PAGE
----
Being from Reggio Emilia was an advantage for Speedhouse’s Arianna Casoli, who “likes the hot weather”. “Breathing at the end of sessions and races was sometimes not so easy because the heart rate was higher and the body needed more oxygen,” said the Italian. “I think the physical preparation starts before the race: not days, but weeks or months. On the track you have to be aware of your condition and your body’s needs,” she said. Racingfuel’s Alina Loibnegger found another way to cool down: “We also had a pool in front of our pit where I wet my fireproof underwear to put it in the fridge.” Giorgio Maggi struggled when he couldn’t go full speed on the track: “The air stopped circulating and it felt like a sauna!” The Race Art Technology driver started to prepare by “keeping a good fitness level with some good old cardio on a nice summer day to get used to training in warm conditions”.

Michael Bleekemolen is the oldest driver on the grid, but he also faced the heat as a true professional. The Dutchman said: “I put some ice cubes in my race suit and practiced in the heat of a sauna before the event. It wasn’t a problem for me, even though I’m 73 years old!” Another CAAL Racing driver who relied on a cold shower before the race was Gianmarco Ercoli, who, like his teammate Naska, won one of the races in Italy. Another driver used to the heat was Max Mason from Australia, who didn’t have any major problems in the car: “These temperatures are normal for me”. Belgian Sven van Laere also visited saunas to prepare for the event, and at the track the CAAL Racing driver filled his race suit with ice cubes before a race. 

But it was not only the drivers who had to outgrow themselves, so did the team members who worked on the cars in the scorching heat. Pontinen’s content creator Antti Lahtinen said: “There were challenges, but I do everything to get good content.” He stayed hydrated and looked for shade whenever possible. Marko Stipp’s team manager Chris Liemann said: “On the grid it felt like being in a frying pan.” While some found real solutions to combat the heat, PK Carsport race engineer Koen Bevers grabbed a “cold beer” after work and played darts with his teammates in the garage. He said: “It was way too hot, so respect to all the drivers out there!” Bremotion’s Frank Quabeck used the fans in the pits to cool down.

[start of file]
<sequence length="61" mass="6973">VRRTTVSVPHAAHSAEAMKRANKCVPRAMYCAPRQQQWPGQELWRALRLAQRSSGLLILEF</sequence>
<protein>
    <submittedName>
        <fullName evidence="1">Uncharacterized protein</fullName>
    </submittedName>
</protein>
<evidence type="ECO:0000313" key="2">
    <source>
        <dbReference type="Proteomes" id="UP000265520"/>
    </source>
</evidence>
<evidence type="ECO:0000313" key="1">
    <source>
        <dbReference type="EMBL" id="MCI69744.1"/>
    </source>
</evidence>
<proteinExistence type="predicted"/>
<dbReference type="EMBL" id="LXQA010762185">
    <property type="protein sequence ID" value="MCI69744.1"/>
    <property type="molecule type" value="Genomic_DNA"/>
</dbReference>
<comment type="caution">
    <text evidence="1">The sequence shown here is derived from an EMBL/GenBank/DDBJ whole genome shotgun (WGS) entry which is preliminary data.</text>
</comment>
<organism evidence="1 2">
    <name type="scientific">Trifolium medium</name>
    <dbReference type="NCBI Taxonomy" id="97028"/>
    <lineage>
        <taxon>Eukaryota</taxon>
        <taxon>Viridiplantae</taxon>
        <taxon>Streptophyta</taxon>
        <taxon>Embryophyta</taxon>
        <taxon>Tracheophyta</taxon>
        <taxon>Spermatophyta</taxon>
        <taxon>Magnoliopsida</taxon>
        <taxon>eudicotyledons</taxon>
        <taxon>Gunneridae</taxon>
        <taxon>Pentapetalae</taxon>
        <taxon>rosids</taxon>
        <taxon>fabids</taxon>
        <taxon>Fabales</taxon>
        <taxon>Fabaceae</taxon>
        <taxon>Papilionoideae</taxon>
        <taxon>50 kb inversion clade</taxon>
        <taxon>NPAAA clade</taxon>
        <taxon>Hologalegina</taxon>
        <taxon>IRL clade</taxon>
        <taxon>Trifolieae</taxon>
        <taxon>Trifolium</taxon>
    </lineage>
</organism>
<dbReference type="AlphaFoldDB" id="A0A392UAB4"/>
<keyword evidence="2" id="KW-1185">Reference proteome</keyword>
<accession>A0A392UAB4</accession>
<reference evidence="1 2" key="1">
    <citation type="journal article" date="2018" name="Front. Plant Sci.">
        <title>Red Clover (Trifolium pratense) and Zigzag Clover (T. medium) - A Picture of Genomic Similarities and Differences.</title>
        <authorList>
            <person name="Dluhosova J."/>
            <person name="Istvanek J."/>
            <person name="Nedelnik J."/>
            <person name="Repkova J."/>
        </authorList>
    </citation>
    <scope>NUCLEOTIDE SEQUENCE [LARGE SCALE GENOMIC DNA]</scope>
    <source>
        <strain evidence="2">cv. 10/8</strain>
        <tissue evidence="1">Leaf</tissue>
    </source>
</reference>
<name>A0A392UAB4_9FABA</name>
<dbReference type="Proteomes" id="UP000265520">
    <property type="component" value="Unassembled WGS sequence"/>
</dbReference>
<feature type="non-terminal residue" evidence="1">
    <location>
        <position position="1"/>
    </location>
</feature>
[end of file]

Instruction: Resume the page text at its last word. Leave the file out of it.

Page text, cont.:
Race Art Technology’s Team Coordinator Andrea Brianza is used to hard work because he’s a hobby mountain trekker. His secret to beating the heat? “Water, water and a gin and tonic after work!” Marko Reimer of Marko Stipp Motorsport said: “There was nothing you could do against the heat at work, so I just drank different drinks, like water, energy drinks and coffee.” His colleague Sven Schnabel focused so much on his tasks that he was able to put the heat out of his mind and just function. PK Carsport mechanic Nico Martens said: “It was like running a marathon in a sauna. Our secret is our physio Luc who keeps us well hydrated with a constant supply of cold water with all the essential nutrients and additives. He does this all season long and with great passion!” 

Series representatives, media team members, photographers and TV videographers also had a tough time in Italy. “Wearing shoes with thin soles was not a good idea,” said NWES reporter Andre Wiegold. “My feet burned when I did the interviews on the grid because of the high asphalt temperatures.” Photographers and cameramen spent hours in the sun over the weekend, and used sunscreen, plenty of water, and the will to get the best pictures possible to do their job in Vallelunga. The fans were as strong as the competitors, as 25,000 NASCAR enthusiasts braved the heat on the grandstands and in the paddock! 

The Italian crowd made the American Festival of Rome a real success with a unique atmosphere, but the event was also made possible thanks to the marshals who kept the races safe. They were out in the scorching heat all day long for all the NWES races and support series rounds and well deserved to be praised for their work.

The next NASCAR Whelen Euro Series race will take place after the summer break on August 26-27 at the Autodrom Most in the Czech Republic. All qualifying and races will be streamed live on EuroNASCAR’s YouTube channel, Motorsport.tv and various television services around the world.

NWES PR